Lexington police have seen a rise in small panhandling groups coordinating their begging efforts around the city.
These groups of two-to-four people are not new but their frequency has increased since February, when the state Supreme Court stuck down a local ordinance prohibiting panhandling.
The insight into panhandling behavior was provided Thursday afternoon at a press conference held downtown by Mayor Jim Gray and Lexington Police Chief Mark Barnard.
“I’ve witnessed it myself in Hamburg,” Barnard said. “Where they cross the intersections and the male and the female switch sides and they have someone else come in.”
Barnard emphasized that if people in Lexington feel threatened at any time from panhandlers, call 911. Gray echoed this sentiment and discussed a new ordinance being developed to address pedestrian safety. The ordinance will be discussed at a council committee meeting on May 2.
“No one has to beg in Lexington to find food and shelter,” Gray said. “If you need to help someone, do not give them cash. Give appropriately. Our citizens are charitable but this level of panhandling we’re experiencing today, this surge, represents not something we’re accustomed to and that’s why we’re getting our arms around it.”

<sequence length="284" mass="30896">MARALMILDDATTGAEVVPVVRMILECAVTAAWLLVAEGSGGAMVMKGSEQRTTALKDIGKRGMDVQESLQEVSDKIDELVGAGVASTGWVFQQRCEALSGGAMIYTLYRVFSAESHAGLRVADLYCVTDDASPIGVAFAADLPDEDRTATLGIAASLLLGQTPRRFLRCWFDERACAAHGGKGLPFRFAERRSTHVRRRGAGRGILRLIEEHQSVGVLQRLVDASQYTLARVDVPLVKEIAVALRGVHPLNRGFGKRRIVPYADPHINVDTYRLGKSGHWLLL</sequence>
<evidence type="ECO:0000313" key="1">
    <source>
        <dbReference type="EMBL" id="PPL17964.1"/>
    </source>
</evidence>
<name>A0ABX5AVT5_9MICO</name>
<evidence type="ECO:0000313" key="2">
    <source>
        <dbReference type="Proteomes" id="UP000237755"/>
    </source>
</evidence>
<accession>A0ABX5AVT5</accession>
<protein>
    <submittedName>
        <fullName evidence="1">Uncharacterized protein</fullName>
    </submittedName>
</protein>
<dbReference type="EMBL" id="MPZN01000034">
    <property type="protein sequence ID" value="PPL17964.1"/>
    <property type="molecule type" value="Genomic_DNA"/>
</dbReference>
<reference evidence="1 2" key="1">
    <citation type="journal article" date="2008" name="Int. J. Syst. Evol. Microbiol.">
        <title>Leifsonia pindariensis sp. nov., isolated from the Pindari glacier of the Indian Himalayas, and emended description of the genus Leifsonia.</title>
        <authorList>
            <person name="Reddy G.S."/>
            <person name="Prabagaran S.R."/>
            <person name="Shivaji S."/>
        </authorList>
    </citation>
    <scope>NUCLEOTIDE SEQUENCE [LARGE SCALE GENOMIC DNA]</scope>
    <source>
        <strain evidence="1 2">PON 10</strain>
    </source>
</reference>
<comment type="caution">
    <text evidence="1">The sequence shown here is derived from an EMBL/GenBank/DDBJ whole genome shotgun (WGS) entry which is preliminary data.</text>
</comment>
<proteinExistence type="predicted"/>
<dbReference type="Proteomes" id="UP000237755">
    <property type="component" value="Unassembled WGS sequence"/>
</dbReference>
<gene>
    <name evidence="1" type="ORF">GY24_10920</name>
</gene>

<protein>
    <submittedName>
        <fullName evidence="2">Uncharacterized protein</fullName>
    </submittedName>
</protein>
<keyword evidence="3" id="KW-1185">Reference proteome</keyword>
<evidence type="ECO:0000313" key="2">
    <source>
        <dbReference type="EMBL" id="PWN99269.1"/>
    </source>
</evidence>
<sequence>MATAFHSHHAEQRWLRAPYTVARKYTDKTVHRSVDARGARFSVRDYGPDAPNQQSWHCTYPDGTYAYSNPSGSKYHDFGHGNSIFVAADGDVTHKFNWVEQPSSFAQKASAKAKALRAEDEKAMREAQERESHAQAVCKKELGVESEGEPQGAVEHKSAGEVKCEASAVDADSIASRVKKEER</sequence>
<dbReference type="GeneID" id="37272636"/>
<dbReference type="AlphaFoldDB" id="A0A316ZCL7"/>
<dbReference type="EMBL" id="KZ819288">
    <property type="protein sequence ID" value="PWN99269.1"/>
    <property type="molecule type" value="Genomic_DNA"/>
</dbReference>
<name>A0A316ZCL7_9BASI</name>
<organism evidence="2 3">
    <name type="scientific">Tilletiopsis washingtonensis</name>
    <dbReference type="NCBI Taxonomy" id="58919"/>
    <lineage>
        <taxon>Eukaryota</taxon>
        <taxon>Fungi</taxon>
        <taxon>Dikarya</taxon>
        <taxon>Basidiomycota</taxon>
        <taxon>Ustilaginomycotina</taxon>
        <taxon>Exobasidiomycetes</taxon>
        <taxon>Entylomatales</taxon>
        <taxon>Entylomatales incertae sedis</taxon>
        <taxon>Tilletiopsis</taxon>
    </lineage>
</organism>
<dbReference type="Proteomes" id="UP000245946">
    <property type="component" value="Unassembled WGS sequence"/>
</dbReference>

Barnard would not address how many panhandling-related complaints have been made to police, but there has been an increase. But teams of officers have stepped up patrols, Barnard said.
The city has also distributed thousands of fliers that encourage people not to give to panhandlers but instead to direct panhandlers to social service agencies that provide food, clothing, housing and employment opportunities.
Fernando Alfonso III: 859-231-1324, @fernalfonso